Anxiety disorders affect about 40 million American adults, which is about 18% of the US adult population, with research suggesting that nearly 30% of American adults will qualify for an anxiety disorder diagnosis at some point in their lives.
I often see people who are struggling with anxiety, and are taking medications to manage it. When they come to me, they either don’t like how they feel on the pharmaceuticals or they want to address the underlying cause and eventually get off the medications.
Functional medicine acknowledges that the body is interconnected, and we have to address the underlying dysfunctions that give rise to conditions like anxiety.
Here’s an eclectic list of 13 foods that are used to address the common underlying dysfunctions that contribute to anxiety disorders:
Research has correlated an imbalance of zinc to copper with anxiety. This trace mineral ratio is responsible for proper neurotransmitter function and adaptation to stress. Increased copper and decreased zinc may lead to symptoms of anxiety.
I run trace mineral labs for my patients to see if this is a factor in their case. If it is, oysters are packed with zinc! This superfood of the sea is a great way to balance the proper trace mineral ratio and your stress levels. It’s also important to note that foods like grains and legumes contain phytic acid, an anti-nutrient that can bind to zinc and block its absorption.
2. Chamomile Tea
Sip on this natural anti-anxiety medicine for its natural calming effect. This soothing, mild tea was shown to significantly decrease anxiety symptoms in just a few weeks!
3. Rooibos Tea
Rooibos, or African red bush tea, is a delicious way to bring a natural calm to your day. Researchers are looking into its effect on cortisol. It seems to work by having a balancing effect on the body’s main stress hormone.
4. Full-Fat Kefir
In functional medicine, the gut is considered the “second brain” because it’s home to 95% of your “feel good” hormone seratonin. With more than 100 million neurons, your gut’s health is essential to manage anxiety.
Bacterial imbalances in your gut can alter brain chemistry, and kefir, an ancient fermented dairy drink, might just be the most powerful probiotic ever! It also has fat soluble vitamins A, D and K2, all important for brain health.
You know that tired feeling people feel after Thanksgiving dinner? It’s actually from the tryptophan in the turkey. Tryptophan is a precursor to the neurotransmitter serotonin, which helps you to feel calm. Tryptophan in the form of meat, has been shown to reduce anxiety disorders!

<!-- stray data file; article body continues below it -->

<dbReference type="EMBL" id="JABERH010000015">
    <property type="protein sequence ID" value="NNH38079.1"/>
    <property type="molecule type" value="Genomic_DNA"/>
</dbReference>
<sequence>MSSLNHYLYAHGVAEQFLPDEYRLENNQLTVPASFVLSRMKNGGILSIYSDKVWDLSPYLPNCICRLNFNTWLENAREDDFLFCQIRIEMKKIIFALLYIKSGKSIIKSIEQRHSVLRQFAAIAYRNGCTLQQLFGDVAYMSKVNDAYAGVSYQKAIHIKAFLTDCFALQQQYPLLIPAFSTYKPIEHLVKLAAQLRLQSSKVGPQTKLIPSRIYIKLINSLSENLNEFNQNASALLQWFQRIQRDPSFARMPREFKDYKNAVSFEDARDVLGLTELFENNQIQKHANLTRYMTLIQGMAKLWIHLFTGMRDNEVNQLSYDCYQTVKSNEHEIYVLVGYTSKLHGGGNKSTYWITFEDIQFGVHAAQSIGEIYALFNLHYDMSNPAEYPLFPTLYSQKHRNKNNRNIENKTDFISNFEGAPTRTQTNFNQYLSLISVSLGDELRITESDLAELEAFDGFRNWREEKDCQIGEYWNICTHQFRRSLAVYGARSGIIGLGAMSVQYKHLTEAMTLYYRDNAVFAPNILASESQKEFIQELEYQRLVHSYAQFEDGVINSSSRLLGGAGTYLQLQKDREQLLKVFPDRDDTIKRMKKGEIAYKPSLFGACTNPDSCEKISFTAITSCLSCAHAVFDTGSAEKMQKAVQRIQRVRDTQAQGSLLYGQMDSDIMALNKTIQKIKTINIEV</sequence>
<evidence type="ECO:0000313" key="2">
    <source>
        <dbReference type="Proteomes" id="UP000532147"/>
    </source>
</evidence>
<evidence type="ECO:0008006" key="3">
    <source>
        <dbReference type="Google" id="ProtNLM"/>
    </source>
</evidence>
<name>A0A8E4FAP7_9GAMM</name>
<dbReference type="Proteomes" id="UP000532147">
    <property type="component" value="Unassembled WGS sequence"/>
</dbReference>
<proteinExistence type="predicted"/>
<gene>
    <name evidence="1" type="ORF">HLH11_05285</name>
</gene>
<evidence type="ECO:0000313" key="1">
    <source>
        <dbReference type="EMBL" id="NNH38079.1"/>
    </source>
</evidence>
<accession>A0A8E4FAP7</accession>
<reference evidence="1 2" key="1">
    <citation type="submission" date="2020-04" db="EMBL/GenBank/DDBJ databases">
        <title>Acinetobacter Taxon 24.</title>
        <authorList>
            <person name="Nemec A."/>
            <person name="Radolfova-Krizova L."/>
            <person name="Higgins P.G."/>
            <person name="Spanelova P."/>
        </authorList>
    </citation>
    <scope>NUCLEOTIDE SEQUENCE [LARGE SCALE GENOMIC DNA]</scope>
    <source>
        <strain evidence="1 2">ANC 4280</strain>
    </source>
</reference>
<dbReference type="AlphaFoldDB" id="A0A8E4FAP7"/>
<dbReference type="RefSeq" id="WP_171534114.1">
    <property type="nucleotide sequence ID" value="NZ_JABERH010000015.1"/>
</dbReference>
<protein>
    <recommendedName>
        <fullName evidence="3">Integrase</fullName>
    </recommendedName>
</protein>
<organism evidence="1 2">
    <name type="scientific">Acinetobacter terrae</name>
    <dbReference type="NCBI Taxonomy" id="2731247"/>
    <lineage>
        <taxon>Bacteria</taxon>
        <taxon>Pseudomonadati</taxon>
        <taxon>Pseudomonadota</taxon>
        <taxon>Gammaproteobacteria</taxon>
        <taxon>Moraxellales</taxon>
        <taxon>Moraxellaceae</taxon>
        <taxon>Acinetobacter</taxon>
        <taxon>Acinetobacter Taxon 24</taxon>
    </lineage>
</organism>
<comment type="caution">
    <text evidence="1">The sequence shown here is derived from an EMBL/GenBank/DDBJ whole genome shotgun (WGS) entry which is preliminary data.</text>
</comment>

Curcuminoids, the antioxidants in turmeric, have a neuroprotective quality and help enhance your mood. It was shown in a randomized controlled trialto be an effective option for major depressive disorder, which is closely linked to anxiety disorders.
7. Organ Meats
If you eat meat, organ meats are some of the best sources of nutrients needed to beat anxiety, like zinc and vitamin D. They also contain copious amounts of choline, needed for the synthesis of the neurotransmitter acetylcholine. Liver is also abundant in B vitamins, which are needed for methylation, a metabolic process in the body that is responsible for proper synthesis of neurotransmitters that regulate mood. Homocysteine levels and MTHFR mutations are two tests that I run to ensure optimal neurotransmitter metabolism and methylation.
This superfruit is great for brain health and anxiety. They contain potassium which helps naturally lower blood pressure. Avocados also contain beneficial B vitamins and monounsaturated fats that are needed for neurotransmitter and brain health.
9. Dark Chocolate
Science has vindicated chocolate lovers everywhere. A randomized, placebo-controlled trial published in the Journal of Psychopharmacology revealed that people who drank a dark chocolate drink, equal to about 1.5 ounces of dark chocolate per day, felt calmer than those who did not.
This sulfur-rich vegetable also contains the specifically beneficial B vitamin, folic acid. Low levels of folic acid are linked to neurotransmitter impairment, which can lead to anxiety. A 5.3-ounce serving provides 60% of the recommended daily allowance for folic acid! It also contains moderate amounts of potassium, which can lower blood pressure.
11. Adaptogenic Herbs
One common hormonal signaling pathway dysfunction I find in patients struggling with anxiety disorders is the brain-adrenal axis. The hypothalamic-pituitary-adrenal (HPA) axis is part of your sympathetic “flight-or-fight ” response and something, and can play a role in adrenal fatigue. Stress hormones, like cortisol, can cause seratonin receptors to become less sensitive to activation. Adaptogenic herbs like ashwagandha, rhodiola and holy basil are some of the tools I use to optimize brain-adrenal function in patients.
12. Leafy Greens
If you struggle with stress and anxiety increase the greens! Plant foods like Swiss chard and spinach are rich in magnesium, the natural “chill pill,” which also helps regulate the brain-adrenal axis.
13. Fatty Meat
Inflammation is one factor when it comes to brain health and anxiety. Omega-3 fats have been shown to decrease anxiety. Omega-rich foods like Alaskan salmon and grass-fed beef can help decrease inflammation and help cortisol and adrenaline from spiking.
When we look at the mind, body, and soul connection, what we are really seeking to understand is the intangible energy of the inner world that speaks from our inner self as the language of the soul.
Karma is an ongoing process and involves not only the past but also present, and the future. Your thoughts in your past lives have an effect on your present life, and your present actions have an effect on your future life. Your current actions can also have an impact in your present life.